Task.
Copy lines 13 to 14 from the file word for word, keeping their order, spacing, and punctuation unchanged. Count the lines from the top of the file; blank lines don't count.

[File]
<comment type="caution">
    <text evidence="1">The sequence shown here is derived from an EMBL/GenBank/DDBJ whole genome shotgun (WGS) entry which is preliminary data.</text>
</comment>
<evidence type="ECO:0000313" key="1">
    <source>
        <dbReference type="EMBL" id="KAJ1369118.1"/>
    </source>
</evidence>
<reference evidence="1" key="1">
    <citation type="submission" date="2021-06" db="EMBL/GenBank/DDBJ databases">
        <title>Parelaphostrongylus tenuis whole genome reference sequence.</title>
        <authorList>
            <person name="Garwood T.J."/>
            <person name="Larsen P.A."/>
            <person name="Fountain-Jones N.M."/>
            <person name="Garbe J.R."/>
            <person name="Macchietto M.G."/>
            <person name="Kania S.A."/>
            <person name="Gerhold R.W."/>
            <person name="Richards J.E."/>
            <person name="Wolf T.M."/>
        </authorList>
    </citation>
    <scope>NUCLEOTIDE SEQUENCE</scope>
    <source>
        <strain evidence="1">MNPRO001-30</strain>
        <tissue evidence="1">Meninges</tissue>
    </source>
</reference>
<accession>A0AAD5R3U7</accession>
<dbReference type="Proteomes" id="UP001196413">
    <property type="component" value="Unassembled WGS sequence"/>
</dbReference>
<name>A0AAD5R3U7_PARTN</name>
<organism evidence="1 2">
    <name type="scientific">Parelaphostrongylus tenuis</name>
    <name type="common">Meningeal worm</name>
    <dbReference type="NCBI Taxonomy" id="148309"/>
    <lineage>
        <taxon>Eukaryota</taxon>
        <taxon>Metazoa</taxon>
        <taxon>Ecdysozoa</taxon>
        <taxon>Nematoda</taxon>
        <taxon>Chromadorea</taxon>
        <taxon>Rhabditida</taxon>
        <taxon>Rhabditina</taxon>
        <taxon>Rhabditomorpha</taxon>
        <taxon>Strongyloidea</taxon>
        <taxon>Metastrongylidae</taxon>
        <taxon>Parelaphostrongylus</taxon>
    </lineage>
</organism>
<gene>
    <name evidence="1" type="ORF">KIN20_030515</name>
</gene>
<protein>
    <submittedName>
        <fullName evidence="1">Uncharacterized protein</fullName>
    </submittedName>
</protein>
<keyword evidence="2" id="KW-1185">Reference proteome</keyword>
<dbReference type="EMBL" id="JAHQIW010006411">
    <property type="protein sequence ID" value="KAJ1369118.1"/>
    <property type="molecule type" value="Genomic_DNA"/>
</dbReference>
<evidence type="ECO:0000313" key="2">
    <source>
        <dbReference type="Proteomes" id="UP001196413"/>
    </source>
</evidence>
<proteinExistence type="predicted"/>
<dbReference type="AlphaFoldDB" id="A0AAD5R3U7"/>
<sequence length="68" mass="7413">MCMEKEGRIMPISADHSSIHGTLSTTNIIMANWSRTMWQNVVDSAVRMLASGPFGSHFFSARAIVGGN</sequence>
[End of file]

            <person name="Garwood T.J."/>
            <person name="Larsen P.A."/>